3. Only use the cash envelopes when you’re out shopping.

  4. Once an envelope is empty, no more spending in that category until it’s time to replenish the envelopes.

If carrying around a ton of cash when you’re rooming with a relative stranger makes you nervous, you can digitize the system with apps like Mvelopes or Goodbudget.

Alternatively, you can use gift cards in place of cash envelopes. For example, if your grocery budget is $200 a month, you could put that money on a gift card from your local grocery chain or from a superstore chain such as Walmart or Target. Then you’d just use that card for all your grocery shopping for the month.

You could get gift cards for movie theaters, clothing stores or restaurants to cover various areas of your budget. Just make sure you don’t have to pay a service fee to purchase or maintain the gift card. You’ll also want to know if your card expires.

Four Tips to Mastering Your College Budget

Anyone just starting a budget will need some time to adjust to a new money management system. There may be a lot of trial and error in your first couple of months. That’s totally fine.

Here are some tips to going from Budgeting 101 to doctorate-level smarts.  

1. Be Flexible

A budget guides your financial life, but don’t treat it as if it’s set-in-stone. Every student’s budget is bound to change.

Some months may come with more expenses — like at the beginning of the semester when you have classes to pay for and books to purchase. Moving to a new apartment or having your roommate drop out of school mid-semester could shake up your cost of living.

The summer months might be flush with extra income if you land a paid internship or seasonal job — or you could find yourself struggling to pay for summer courses that your financial aid package didn’t cover.

All this is to say, as a student, you’re likely going to need to regularly adjust your budget.

2. Don’t Skip Out on Saving

When you’re making a limited amount of money in college, you might be tempted to forgo saving. Don’t.

Money in an emergency fund will reduce the financial panic when unexpected expenses pop up and help you cover anticipated items like books at the beginning of the semester or a plane ticket home for the holidays.

Factor saving into your budget. Even a small amount each month is better than nothing.

3. Embrace Budgeting Tools

Afraid you’ll flub your budget? There are various tools to help.

If you’re a fan of spreadsheets, you can access budgeting spreadsheets online for free from sites like Spreadsheet123 or Smartsheet.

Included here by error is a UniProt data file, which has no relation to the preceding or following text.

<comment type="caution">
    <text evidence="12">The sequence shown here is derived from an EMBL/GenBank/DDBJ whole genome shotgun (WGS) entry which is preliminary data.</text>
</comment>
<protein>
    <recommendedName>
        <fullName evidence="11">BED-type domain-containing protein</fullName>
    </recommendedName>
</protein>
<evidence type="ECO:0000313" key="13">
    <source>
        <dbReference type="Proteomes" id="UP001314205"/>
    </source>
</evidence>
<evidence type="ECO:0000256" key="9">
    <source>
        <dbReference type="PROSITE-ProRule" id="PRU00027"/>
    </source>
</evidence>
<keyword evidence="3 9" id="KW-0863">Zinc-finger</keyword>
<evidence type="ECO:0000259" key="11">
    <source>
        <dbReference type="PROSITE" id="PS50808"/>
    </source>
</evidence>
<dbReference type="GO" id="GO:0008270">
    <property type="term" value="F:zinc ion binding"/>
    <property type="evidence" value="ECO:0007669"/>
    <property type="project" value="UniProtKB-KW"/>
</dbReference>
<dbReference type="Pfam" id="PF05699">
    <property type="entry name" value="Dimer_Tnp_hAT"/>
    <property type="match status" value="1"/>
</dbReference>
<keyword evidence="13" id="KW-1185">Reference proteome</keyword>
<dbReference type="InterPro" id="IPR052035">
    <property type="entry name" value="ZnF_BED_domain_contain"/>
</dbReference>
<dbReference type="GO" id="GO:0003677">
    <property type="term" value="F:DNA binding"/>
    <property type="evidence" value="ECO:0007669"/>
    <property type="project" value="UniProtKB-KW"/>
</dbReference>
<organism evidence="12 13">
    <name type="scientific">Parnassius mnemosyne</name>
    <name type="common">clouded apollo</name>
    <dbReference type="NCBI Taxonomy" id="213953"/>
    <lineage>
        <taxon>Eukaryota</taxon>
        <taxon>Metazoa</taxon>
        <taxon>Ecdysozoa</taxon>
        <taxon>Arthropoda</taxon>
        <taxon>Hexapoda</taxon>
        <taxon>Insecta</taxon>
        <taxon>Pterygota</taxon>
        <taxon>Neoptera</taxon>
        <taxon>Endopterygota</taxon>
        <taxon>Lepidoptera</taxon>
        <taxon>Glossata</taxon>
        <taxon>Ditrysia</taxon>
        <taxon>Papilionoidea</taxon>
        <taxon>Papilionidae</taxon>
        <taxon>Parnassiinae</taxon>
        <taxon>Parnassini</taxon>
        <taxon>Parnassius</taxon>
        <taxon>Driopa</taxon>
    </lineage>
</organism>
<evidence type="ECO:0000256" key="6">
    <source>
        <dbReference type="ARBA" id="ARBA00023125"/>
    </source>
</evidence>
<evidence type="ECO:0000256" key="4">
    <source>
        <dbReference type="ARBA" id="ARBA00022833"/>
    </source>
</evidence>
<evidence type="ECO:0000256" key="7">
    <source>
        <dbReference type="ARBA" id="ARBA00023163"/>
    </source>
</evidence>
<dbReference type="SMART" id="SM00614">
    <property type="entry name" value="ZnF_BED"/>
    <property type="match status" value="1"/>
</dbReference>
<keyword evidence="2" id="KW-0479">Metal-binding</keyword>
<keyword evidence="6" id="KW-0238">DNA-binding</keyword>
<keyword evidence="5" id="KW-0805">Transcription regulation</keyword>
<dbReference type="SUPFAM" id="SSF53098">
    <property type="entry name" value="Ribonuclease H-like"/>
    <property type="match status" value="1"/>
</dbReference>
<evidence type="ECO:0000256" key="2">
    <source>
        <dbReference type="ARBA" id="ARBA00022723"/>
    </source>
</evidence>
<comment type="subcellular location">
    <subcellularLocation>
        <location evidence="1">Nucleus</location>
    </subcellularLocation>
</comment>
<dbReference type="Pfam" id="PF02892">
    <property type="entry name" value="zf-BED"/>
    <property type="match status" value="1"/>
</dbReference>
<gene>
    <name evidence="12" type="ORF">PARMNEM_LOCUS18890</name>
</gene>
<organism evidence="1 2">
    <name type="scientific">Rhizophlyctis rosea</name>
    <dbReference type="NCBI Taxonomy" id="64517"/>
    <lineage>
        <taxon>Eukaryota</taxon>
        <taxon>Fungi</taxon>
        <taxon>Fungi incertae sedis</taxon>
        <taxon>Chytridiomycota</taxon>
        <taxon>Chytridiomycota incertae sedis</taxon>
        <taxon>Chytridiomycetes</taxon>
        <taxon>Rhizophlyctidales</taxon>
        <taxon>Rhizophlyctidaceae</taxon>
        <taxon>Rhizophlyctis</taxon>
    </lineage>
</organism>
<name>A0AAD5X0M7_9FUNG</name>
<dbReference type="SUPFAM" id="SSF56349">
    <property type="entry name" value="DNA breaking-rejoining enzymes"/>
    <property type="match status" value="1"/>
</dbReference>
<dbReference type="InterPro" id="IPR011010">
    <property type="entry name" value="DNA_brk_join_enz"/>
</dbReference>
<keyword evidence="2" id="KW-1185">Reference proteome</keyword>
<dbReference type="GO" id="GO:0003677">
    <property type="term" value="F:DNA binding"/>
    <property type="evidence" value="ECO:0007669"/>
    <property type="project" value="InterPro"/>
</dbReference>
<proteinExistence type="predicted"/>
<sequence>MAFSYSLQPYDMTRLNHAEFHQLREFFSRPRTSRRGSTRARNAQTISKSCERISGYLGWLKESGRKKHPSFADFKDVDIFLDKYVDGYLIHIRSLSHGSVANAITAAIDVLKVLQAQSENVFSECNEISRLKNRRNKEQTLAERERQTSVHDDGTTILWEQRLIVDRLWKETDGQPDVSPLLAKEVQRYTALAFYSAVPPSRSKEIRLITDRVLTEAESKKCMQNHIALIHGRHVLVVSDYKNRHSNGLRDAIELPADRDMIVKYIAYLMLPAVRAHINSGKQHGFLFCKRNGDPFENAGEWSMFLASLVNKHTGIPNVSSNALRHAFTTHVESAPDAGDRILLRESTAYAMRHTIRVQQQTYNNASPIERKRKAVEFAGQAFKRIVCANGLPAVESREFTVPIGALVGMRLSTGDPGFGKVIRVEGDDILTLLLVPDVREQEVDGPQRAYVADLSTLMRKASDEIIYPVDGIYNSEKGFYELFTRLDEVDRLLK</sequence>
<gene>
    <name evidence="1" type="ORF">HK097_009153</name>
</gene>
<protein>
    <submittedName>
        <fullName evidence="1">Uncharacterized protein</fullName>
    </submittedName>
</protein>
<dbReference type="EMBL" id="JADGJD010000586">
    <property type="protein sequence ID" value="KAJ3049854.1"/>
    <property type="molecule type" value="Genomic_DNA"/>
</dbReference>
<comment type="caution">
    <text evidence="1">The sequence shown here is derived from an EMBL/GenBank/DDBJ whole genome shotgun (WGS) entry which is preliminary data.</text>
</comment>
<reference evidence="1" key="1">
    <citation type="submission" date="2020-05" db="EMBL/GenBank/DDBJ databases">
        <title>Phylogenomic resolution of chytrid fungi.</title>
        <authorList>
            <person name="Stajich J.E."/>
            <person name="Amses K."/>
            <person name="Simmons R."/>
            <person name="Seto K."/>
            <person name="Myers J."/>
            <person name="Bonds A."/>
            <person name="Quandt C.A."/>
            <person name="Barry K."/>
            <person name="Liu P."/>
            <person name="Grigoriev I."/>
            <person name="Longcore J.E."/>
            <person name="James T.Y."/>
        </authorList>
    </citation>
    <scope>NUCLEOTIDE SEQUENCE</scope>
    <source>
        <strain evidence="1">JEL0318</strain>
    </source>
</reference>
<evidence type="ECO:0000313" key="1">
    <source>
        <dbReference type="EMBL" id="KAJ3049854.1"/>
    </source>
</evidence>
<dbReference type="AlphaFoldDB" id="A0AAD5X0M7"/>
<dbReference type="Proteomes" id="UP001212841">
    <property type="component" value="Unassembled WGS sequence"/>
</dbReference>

Microsoft Excel also has budgeting templates specifically for college students. (Fun fact: College students can get Excel and other Microsoft Office software for free with a valid school email address.)

If you’d rather track your money with an app, some of our favorite budgeting apps include Mint, EveryDollar and You Need a Budget.

Students who find themselves indulging in too much online shopping might benefit from downloading Icebox, a free Google Chrome extension that puts a self-imposed freeze on online purchases.

4. Treat Credit Cards Responsibly

Thanks to legislation protecting young adults from credit card marketing, you shouldn’t be bombarded with credit card offers at every school function. Still, you may have considered opening a credit card account if you don’t have one already.

Having a credit card in college can be a positive thing if you’re responsible about your spending.  Only use the card for items you can afford to pay off fully and on time each month. This will help you establish a positive credit score.

Having good credit plays an important role in renting an apartment, getting an auto loan, buying a house and sometimes even getting a job.

One component of your credit score is the length of your credit history. Opening a credit account in college and using it responsibly will give you an advantage compared to if you waited. However, it’s important to note that you must have a cosigner sign off on your credit card application if you’re under 21 and have limited income.

The Importance of Budgeting for College Students

While creating and sticking to a budget might be an extra task added onto an already busy workload, creating good money management habits now can set you up for a great financial future.

If you’re stuck paying back student loans after graduation, you’ll have a handle on how to manage your money to get on a successful debt repayment plan ASAP. You’ll graduate not only ready to start your career but with the know-how to make the most of all the money you’ll earn.

Nicole Dow is a senior writer at The Penny Hoarder.